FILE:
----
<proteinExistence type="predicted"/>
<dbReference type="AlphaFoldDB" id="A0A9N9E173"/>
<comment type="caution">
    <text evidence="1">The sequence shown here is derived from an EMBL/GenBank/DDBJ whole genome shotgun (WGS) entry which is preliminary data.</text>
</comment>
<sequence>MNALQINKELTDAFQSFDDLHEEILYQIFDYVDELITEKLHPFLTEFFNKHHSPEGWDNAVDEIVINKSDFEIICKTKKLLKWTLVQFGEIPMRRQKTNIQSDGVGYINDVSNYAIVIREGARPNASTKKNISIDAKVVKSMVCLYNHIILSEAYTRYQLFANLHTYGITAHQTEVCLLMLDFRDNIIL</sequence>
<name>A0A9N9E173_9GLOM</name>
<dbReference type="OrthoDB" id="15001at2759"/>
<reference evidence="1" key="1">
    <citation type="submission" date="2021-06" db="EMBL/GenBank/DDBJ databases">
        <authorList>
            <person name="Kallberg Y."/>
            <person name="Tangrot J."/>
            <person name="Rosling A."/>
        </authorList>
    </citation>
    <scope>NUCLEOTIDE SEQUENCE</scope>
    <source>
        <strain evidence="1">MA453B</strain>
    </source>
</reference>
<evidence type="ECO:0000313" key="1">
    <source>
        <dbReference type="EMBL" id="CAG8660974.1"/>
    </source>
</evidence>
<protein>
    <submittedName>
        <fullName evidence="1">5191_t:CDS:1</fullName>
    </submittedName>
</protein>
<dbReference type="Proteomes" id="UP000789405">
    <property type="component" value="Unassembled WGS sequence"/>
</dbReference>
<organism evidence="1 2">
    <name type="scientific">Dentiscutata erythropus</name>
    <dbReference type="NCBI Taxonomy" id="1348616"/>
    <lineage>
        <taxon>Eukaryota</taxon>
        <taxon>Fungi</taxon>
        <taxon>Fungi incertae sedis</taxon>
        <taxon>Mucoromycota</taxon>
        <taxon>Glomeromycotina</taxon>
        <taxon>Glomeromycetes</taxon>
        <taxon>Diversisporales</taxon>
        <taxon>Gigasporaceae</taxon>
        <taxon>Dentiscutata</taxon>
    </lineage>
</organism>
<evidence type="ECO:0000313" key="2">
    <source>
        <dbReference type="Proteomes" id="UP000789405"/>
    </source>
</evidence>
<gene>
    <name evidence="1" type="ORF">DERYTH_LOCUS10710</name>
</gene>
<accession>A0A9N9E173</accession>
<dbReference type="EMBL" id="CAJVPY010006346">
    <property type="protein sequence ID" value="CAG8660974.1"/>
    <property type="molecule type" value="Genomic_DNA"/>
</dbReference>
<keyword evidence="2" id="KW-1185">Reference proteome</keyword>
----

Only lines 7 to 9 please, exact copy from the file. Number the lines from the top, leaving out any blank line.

<name>A0A9N9E173_9GLOM</name>
<dbReference type="OrthoDB" id="15001at2759"/>
<reference evidence="1" key="1">